Retinal microvascular signs and incidence of abdominal aortic aneurysm: The Atherosclerosis Risk in Communities Study

Aaron R. Folsom, Pamela L. Lutsey, Ronald Klein, Barbara E. Klein, Weihong Tang

Research output: Contribution to journalArticlepeer-review

Abstract

Purpose: To test the hypothesis that retinal microvascular abnormalities known to predict other cardiovascular diseases are associated prospectively with risk of abdominal aortic aneurysm. The rationale is that aortic aneurysm involves small vessel pathology that parallels, to some degree, retinal vasculopathy. Methods: In 1993–1995, the Atherosclerosis Risk in Communities (ARIC) Study, a prospective population-based cohort, took retinal photographs of a randomly selected eye of 10,911 ARIC participants (initial mean age 60 years). Staff centrally graded the photographs using central retinal arteriolar equivalent (CRAE) and central retinal venular equivalent (CRVE) indices. We followed participants for incidence of abdominal aortic aneurysm (n = 378 events), measured via medical record linkage from 1993–1995 through 2011. Results: Wider venular diameters were associated with increased incidence of abdominal aortic aneurysm, with the hazard ratio (95% CI) being 1.61 (1.20, 2.16) for the highest versus lowest quartile of CRVE. However, adjustment for other abdominal aortic aneurysm risk factors, particularly smoking, eliminated the association of CRVE with abdominal aortic aneurysm. CRAE and frank retinopathy showed no association with abdominal aortic aneurysm incidence. Conclusion: This prospective study found that retinal vascular diameters and retinopathy are not associated with incidence of abdominal aortic aneurysm.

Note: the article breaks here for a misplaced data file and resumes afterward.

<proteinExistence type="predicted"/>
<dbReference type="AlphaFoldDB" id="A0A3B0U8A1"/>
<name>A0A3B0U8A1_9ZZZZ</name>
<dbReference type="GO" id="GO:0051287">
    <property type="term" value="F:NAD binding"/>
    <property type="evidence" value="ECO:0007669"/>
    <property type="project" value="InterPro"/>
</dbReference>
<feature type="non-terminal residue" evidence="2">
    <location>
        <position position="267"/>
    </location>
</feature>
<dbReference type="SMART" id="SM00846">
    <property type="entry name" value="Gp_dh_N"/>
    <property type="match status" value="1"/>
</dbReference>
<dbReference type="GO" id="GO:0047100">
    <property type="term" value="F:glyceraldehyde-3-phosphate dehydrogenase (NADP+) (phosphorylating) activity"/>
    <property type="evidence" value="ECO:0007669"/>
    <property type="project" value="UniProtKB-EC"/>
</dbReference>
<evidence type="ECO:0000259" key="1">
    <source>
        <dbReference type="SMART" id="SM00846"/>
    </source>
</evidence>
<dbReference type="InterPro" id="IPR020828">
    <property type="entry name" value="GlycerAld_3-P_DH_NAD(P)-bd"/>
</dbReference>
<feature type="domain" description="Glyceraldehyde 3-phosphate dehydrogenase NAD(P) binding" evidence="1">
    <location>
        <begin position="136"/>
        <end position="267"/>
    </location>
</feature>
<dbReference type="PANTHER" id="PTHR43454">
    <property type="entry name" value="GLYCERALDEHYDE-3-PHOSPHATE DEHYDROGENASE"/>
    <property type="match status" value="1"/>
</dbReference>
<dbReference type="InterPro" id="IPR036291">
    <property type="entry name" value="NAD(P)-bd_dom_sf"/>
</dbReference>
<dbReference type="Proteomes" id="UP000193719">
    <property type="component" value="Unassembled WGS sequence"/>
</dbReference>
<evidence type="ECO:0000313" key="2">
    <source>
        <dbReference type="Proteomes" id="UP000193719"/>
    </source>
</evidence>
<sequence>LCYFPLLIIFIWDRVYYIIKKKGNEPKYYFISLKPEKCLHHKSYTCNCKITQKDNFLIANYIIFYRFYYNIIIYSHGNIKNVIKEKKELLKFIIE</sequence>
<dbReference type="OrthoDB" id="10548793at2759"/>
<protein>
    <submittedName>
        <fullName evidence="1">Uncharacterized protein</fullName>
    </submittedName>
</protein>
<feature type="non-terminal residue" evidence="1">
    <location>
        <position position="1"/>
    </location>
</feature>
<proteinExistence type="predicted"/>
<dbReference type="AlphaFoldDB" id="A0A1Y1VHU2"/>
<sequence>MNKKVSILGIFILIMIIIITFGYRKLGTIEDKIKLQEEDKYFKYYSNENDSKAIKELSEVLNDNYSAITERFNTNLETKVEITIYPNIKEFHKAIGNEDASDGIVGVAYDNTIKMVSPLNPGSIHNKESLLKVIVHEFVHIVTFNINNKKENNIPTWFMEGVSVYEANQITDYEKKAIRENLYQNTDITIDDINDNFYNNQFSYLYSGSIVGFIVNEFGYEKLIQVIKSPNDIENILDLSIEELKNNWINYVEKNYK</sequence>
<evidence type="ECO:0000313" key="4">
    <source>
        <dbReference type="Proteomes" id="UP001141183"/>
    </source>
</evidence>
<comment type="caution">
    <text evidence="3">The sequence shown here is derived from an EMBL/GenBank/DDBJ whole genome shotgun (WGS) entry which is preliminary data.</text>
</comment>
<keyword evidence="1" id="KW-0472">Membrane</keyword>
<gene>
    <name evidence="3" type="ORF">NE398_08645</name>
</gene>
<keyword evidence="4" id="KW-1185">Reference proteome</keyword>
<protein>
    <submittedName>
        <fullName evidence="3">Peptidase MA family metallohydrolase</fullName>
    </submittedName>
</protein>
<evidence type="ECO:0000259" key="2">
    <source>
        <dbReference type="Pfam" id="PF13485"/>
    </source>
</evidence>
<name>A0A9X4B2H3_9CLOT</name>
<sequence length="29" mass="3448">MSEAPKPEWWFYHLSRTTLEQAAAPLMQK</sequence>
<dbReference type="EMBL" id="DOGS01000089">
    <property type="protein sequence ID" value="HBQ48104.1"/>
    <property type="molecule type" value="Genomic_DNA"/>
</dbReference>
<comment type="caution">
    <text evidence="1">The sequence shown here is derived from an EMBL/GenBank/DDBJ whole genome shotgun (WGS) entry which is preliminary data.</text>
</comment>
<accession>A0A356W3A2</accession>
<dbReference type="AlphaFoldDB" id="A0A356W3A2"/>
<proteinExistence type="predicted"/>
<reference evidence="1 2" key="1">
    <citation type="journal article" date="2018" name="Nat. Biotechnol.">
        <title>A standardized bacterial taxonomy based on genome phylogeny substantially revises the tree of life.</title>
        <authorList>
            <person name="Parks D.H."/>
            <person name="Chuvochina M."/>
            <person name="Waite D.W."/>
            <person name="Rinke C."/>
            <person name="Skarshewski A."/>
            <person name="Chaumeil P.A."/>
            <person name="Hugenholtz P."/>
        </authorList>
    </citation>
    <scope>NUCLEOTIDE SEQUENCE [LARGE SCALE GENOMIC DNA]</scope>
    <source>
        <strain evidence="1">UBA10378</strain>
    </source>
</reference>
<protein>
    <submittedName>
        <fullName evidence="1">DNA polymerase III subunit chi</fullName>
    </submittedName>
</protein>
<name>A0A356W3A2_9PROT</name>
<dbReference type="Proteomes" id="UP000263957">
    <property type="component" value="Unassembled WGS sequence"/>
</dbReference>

Original languageEnglish (US)
Pages (from-to)246-249
Number of pages4
JournalOphthalmic Epidemiology
Volume25
Issue number3
DOIs
StatePublished - May 4 2018

Keywords

  • ARIC study
  • Abdominal aortic aneurysm
  • epidemiology
  • prospective study
  • retinal vasculature

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